The pass rush continues to try and find its way (they had one sack on 59 drop backs), the linebackers continue to struggle in coverage (two weeks after the New England tight ends combined for 210 yards Jordan Reed and Vernon Davis clicked for 192), and the secondary continues to give away momentum with big plays (a 38-yarder to wide receiver DeSean Jackson got Washington off the hook at their own 9 and down 20-10 with 4:22 left in the third quarter in a moment the defense of the past would have put the game away).
But it wasn't the deep ball that beat Cincy. The longest was a 44-yarder to Davis. Instead, Cousins killed the Bengals softly on quick rhythm passing looking for yards-after-catch, hitting 36 of 58 for 458 yards. If you saw Washington head coach Jay Gruden in his three seasons as the Bengals offensive coordinator, then this is what you saw.
Emphasis on yards after catch in the wake of the missed tackles.
"Quick throws, just like when he was here," said right end Michael Johnson.
The Bengals had a tough day wrapping up and tackling. As in, they didn't do it.
"Too many missed tackles," Rey said. "We didn't stay in our leverage, which means we didn't trust. We didn't trust enough. Because if you trust, you stay in your leverage and trust the man outside you and inside you.
"We were allowing them to catch so much and you know they're going to make catches off check downs and stuff, but we have to come down and make those tackles. So it's frustrating for me and frustrating for us as a defense not to make those plays."
The defense had five penalties, three of them of the 15-yard variety. The only one that turned into a TD turned out to be Peko's unnecessary roughness call on activity in the pile after a running play, which set up Reed's 23-yard touchdown working against linebacker Vontaze Burfict. Peko seemed to think he was merely pushing off to get up after the tackle, but he waved himself off in the middle of the explanation.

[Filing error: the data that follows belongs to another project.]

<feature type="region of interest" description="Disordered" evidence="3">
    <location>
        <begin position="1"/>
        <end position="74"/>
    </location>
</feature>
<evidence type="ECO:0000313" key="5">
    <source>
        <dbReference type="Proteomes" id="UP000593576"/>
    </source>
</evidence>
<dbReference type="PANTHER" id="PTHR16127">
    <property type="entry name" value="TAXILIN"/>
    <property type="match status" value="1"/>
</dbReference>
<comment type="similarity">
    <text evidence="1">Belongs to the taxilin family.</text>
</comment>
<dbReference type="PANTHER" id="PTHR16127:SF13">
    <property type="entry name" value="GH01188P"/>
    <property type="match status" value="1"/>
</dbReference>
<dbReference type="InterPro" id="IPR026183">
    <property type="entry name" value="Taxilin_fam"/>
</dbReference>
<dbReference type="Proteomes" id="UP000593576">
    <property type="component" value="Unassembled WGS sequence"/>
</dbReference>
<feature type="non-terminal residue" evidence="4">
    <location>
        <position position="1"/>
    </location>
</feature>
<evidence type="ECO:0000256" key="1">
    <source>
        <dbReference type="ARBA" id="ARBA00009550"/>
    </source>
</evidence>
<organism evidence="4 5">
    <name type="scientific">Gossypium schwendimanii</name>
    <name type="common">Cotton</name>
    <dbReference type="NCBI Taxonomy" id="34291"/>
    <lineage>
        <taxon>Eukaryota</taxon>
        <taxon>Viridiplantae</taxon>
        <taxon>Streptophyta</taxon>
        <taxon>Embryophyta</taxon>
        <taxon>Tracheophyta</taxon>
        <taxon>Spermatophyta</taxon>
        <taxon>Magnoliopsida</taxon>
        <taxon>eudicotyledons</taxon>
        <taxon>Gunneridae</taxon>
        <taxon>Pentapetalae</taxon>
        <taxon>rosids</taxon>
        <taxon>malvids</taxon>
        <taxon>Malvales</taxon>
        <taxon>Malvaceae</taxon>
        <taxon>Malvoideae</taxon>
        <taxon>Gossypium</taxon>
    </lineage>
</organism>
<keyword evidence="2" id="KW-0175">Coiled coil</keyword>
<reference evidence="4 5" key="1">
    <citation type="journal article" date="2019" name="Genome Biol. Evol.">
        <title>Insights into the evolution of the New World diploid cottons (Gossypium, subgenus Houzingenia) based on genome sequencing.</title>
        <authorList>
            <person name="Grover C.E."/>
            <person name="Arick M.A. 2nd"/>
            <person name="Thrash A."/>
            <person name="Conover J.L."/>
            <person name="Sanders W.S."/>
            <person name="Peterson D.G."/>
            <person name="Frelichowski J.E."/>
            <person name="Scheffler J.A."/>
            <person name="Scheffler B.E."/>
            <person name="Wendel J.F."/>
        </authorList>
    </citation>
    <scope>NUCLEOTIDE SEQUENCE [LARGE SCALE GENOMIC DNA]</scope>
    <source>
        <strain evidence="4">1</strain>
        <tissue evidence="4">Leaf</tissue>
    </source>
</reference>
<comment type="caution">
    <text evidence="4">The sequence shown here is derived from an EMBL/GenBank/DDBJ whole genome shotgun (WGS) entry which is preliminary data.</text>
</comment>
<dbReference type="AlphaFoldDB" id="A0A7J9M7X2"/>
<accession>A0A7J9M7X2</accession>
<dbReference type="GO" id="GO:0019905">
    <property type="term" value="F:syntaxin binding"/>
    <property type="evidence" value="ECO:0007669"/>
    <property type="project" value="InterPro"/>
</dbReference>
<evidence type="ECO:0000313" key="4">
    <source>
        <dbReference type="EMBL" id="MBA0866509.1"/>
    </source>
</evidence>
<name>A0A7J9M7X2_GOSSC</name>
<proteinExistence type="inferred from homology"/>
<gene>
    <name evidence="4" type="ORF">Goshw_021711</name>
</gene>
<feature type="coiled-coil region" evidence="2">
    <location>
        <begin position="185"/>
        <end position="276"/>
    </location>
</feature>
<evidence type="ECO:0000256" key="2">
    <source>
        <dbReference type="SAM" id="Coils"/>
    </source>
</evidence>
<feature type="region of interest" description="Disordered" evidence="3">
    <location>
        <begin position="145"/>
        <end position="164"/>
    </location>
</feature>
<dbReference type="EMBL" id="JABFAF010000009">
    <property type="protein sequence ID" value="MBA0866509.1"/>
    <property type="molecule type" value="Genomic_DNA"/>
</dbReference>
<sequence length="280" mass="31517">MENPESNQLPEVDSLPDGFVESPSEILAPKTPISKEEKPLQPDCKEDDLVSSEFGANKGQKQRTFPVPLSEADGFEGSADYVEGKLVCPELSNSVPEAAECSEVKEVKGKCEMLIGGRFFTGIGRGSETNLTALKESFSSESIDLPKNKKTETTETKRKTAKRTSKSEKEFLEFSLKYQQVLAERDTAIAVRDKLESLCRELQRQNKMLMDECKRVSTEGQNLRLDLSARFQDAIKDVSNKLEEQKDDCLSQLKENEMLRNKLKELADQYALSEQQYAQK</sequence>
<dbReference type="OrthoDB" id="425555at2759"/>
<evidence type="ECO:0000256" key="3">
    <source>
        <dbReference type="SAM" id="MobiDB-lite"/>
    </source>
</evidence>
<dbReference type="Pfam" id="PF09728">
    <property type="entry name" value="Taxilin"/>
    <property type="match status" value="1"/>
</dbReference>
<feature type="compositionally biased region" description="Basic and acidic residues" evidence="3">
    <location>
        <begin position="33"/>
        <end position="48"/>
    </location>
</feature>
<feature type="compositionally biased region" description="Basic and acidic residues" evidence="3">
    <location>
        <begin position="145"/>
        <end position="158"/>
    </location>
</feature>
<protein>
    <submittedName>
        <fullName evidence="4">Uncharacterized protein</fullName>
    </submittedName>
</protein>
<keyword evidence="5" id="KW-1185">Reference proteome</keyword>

(Burfict, by the way, was symbolic of how all-out the Bengals went Sunday. He went down for a few minutes after wrenching his non-surgical knee early in the early moments and played the entire way gutting through it.)
"In the grinding moments, tough, tough atmosphere, you have to keep your composure," Peko said. "That's something we all have to do better. We can't be killing ourselves with those penalties because it extends your odds and creates points. That's the thing we have to do to become a better defense and myself too. I had a penalty today, so I own up to it. I have to do better with that."
Peko, the senior man on defense, was a rookie the last time the Bengals faced such a passing onslaught against Drew Brees in New Orleans ten years ago. But Kirk Cousins?
"We have to really look in the mirror and see what we need to improve," Peko said. "Penalties is one of the keys to every game. We have to eliminate those things and that comes by doing the little things right. Technique and composure and I take full responsibility."